With the flip closed, the large 2" external display takes possession of almost the entire outer panel. The 256K-color TFT display has a resolution of 240 x 320 pixels. Its size and looks truly deserve admirations, however this time all credit goes to its touch-sensitive capabilities. It is a tricky matter, as the display itself is not a touchscreen. Only visible upon very close examination, three touch sensitive keys can be spotted overlaying the external display. It is for the first time that Motorola incorporates these keys over the display, instead of placing them under it. They come with haptic feedback - meaning slight vibrations denote every keypress. However, the keys are active only in player mode, controlling basic player functions like play, pause, forward, etc. It's a pity they cannot perform other tasks. Anyway, it's a praiseworthy innovation that holds a lot of promise of expanding the possibilities of the external display.
Above the display is the 2 megapixel camera lens. With no other keys or elements on the front panel, V8 looks really cool and sleek.
When you open the flip, there is no way for the size of the main display to go unnoticed. The TFT internal display of QVGA resolution (240 x 320 pixels) totals 256K colors on a 2.2" diagonal. Above the display is the stylish long narrow opening of the earpiece, which looks like an elegant extension of the main display. The only thing that's ruining the good impression here is that when opened the clamshell looks stunningly large - much like the impression you get when you open the Nokia N76 for the first time.
|It is for the first time that Motorola incorporates these keys over the display, instead of placing them under it. They come with haptic feedback - meaning slight vibrations denote every keypress.|
The trademark etched keypad is really nicely done and, besides the usual navigation and alphanumeric buttons, it also has a dedicated music player key right above the call key. The large comfortable keys offer great touch orientation. The round navigation key is a pleasure to use, matching the overall user-friendliness of the whole keypad. The keypad is placed closer to the bottom of the phone, compared to other RAZRs -V3i, V3, V3xx and maxx V6. This provides better typing experience and general phone handling. Below the keypad there's a rubber stripe serving as a cushion for the flip. It also keeps the display off the keyboard in closed position, to finally get rid of the irritating keypad imprints on the screen. RAZR2 V8 is also the first phone in the family to have the flip almost equal in size with the lower body, resulting in a symmetric clamshell design. The characteristic chin is a lot subtler here, almost non-existent compared to Motorola RAZR V3i, V3, V3xx and maxx V6.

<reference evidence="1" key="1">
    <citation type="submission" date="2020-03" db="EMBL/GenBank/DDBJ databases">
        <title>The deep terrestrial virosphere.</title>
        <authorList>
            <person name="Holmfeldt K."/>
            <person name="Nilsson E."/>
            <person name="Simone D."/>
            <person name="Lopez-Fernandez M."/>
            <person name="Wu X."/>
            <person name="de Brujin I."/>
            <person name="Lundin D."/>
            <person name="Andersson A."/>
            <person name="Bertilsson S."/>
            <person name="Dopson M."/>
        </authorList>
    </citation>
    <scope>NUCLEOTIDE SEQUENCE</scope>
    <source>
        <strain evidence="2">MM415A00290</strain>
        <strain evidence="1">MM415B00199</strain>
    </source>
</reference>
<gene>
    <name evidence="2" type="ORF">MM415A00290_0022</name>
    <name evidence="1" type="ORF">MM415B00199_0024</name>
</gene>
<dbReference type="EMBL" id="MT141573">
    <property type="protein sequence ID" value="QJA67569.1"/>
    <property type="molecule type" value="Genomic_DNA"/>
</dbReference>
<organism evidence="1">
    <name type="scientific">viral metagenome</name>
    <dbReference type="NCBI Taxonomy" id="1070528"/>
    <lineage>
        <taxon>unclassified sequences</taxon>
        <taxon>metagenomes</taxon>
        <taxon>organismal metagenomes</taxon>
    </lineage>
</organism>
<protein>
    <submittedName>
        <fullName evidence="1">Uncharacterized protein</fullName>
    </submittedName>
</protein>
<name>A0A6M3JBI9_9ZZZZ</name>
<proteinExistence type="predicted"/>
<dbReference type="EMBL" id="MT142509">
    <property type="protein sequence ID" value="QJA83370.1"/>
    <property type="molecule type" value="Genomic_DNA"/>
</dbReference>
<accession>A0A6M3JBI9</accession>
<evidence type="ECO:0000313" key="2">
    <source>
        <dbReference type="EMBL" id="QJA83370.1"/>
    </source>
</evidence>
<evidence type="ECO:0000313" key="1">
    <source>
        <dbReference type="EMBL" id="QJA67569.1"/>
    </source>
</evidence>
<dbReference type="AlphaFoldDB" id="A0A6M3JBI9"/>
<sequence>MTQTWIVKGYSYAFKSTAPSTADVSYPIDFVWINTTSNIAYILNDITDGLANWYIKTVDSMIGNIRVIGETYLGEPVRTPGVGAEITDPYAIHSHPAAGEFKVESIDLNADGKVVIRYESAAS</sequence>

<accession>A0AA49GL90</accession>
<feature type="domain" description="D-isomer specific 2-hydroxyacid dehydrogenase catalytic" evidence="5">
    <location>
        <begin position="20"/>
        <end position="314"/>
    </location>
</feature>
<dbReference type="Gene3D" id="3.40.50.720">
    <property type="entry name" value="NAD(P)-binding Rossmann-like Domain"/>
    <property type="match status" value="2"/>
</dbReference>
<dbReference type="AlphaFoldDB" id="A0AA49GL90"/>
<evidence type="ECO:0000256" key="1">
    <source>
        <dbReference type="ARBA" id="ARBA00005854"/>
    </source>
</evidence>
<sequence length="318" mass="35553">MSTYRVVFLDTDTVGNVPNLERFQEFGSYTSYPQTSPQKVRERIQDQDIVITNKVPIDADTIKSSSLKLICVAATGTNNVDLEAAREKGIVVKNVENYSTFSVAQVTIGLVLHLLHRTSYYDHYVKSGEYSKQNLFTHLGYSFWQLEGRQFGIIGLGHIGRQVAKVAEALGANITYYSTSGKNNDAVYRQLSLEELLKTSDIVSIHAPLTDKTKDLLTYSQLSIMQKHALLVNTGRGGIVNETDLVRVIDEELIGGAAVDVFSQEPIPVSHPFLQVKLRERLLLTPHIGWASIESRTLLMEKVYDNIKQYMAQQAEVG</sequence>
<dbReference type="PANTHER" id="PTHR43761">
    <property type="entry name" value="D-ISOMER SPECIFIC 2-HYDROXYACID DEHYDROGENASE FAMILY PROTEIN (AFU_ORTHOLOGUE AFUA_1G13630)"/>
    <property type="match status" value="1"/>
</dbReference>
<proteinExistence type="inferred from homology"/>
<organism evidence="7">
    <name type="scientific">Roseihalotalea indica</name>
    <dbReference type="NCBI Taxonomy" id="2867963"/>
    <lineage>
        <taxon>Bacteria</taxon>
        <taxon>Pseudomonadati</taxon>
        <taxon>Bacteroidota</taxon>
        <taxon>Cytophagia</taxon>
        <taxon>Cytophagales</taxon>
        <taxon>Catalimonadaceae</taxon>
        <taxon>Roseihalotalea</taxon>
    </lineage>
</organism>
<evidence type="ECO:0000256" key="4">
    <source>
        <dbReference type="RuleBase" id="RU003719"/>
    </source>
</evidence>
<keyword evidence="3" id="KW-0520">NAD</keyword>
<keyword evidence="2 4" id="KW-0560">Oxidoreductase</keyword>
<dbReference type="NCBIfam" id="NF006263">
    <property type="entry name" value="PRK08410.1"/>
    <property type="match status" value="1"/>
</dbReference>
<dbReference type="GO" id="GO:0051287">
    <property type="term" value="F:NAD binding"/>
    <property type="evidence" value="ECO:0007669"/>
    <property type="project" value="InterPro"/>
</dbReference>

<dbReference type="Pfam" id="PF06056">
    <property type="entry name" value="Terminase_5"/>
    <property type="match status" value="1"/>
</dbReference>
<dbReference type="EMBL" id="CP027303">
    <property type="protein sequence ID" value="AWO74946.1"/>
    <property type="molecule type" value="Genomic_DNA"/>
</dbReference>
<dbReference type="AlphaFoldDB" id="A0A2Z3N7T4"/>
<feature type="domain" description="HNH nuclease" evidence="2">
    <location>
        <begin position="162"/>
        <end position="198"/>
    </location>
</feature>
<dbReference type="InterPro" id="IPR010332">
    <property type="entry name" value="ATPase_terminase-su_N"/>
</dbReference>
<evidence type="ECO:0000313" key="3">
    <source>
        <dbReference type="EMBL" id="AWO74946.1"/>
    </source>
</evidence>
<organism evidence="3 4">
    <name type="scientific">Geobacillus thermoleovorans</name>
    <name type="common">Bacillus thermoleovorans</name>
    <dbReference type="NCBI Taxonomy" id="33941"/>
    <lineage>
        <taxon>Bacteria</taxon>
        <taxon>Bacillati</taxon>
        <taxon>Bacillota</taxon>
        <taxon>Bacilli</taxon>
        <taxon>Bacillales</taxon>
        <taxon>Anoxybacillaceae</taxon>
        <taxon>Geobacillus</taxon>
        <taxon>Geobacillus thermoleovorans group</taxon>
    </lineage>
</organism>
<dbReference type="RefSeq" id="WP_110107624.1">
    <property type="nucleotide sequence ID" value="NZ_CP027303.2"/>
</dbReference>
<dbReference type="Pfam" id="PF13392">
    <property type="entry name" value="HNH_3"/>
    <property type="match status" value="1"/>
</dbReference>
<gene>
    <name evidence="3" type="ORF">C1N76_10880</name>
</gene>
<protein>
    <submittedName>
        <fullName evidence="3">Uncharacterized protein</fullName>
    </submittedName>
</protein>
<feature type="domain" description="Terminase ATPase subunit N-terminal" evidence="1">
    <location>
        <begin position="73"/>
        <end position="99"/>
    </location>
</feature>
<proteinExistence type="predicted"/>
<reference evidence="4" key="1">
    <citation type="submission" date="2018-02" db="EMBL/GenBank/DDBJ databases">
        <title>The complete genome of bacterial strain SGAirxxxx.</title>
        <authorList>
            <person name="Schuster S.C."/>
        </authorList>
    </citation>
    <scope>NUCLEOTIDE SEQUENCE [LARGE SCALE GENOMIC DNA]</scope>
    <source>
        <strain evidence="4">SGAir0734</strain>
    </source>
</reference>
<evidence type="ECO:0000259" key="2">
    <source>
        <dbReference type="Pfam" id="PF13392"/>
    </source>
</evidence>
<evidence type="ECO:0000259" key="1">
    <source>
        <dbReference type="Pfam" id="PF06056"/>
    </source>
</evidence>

The left side of Motorola RAZR2 V8 features the universal port for plugging the charger, headset or data cable. Alongside is the volume rocker, which also provides quick access to ringing profiles in standby. It has additional functions regarding incoming text messages, but that's to come later on. Right below the external volume keys is the side select key, also used to operate the camera when the flip is closed. This side select key can be used to select items when you operate the handset with the flip closed.
The right side of the handset accommodates the large voice command key. Right above it, nicely integrated within the hinge is the neck/wrist strap eyelet, styled in silver. The volume rocker, the side select key and the voice command key all have a metallic surface that refracts light to shape various geometric patterns. A similar effect is observed when you look at the front panel from different angles - right above the secondary display, the Motorola logo seems to sparkle light, indeed.
The top part of the closed clamshell is completely bare, while at the bottom of the handset the dual mouthpiece grill is to be seen only.
A shining Motorola logo midway the back panel attracts attention immediately. The better part of the rear is the battery cover. It is made of matt metal though it looks like plastic. The rest of the rear panel is also made of metal and houses the external antenna plug, as well as the dark blue loudspeaker grill.
The standard Motorola BX40 Li-Ion battery is revealed once you remove the back cover. It has a capacity of 770 mAh and the manufacturer promises up to 330 h of standby time and up to 7 h and 30 minutes of talk time. These are quite optimistic claims, honestly. In reality, the battery lasts around 2-3 full days in a 3G network, depending on how intense the usage is. The SIM card slot is placed on the right, nothing interesting here. Oh, and don't be looking for a memory card slot - this phone has none, just like the original V3 RAZR.